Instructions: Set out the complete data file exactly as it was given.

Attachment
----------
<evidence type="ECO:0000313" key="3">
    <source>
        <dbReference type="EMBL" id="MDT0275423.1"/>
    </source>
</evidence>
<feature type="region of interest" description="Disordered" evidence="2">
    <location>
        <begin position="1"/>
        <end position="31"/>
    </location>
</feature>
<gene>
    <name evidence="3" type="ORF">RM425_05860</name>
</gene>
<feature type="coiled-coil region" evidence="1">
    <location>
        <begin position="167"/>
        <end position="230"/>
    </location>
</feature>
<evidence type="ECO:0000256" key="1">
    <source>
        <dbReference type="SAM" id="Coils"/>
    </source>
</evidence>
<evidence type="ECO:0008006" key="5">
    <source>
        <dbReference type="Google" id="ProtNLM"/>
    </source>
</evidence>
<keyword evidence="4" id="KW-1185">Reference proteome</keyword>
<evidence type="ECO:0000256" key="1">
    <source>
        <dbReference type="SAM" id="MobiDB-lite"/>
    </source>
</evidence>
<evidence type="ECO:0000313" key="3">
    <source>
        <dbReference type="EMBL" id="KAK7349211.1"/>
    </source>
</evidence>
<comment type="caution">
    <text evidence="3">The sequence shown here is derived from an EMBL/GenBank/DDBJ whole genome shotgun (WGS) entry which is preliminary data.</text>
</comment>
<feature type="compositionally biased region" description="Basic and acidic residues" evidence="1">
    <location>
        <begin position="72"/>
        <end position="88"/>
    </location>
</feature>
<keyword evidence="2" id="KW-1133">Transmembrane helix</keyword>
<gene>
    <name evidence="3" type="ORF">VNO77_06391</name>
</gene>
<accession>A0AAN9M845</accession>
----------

<evidence type="ECO:0000313" key="3">
    <source>
        <dbReference type="EMBL" id="MDT0275423.1"/>
    </source>
</evidence>
<feature type="region of interest" description="Disordered" evidence="2">
    <location>
        <begin position="1"/>
        <end position="31"/>
    </location>
</feature>
<gene>
    <name evidence="3" type="ORF">RM425_05860</name>
</gene>
<feature type="coiled-coil region" evidence="1">
    <location>
        <begin position="167"/>
        <end position="230"/>
    </location>
</feature>
<evidence type="ECO:0000256" key="1">
    <source>
        <dbReference type="SAM" id="Coils"/>
    </source>
</evidence>
<evidence type="ECO:0008006" key="5">
    <source>
        <dbReference type="Google" id="ProtNLM"/>
    </source>
</evidence>
<keyword evidence="4" id="KW-1185">Reference proteome</keyword>
<evidence type="ECO:0000256" key="1">
    <source>
        <dbReference type="SAM" id="MobiDB-lite"/>
    </source>
</evidence>
<evidence type="ECO:0000313" key="3">
    <source>
        <dbReference type="EMBL" id="KAK7349211.1"/>
    </source>
</evidence>
<comment type="caution">
    <text evidence="3">The sequence shown here is derived from an EMBL/GenBank/DDBJ whole genome shotgun (WGS) entry which is preliminary data.</text>
</comment>
<feature type="compositionally biased region" description="Basic and acidic residues" evidence="1">
    <location>
        <begin position="72"/>
        <end position="88"/>
    </location>
</feature>
<keyword evidence="2" id="KW-1133">Transmembrane helix</keyword>
<gene>
    <name evidence="3" type="ORF">VNO77_06391</name>
</gene>
<accession>A0AAN9M845</accession>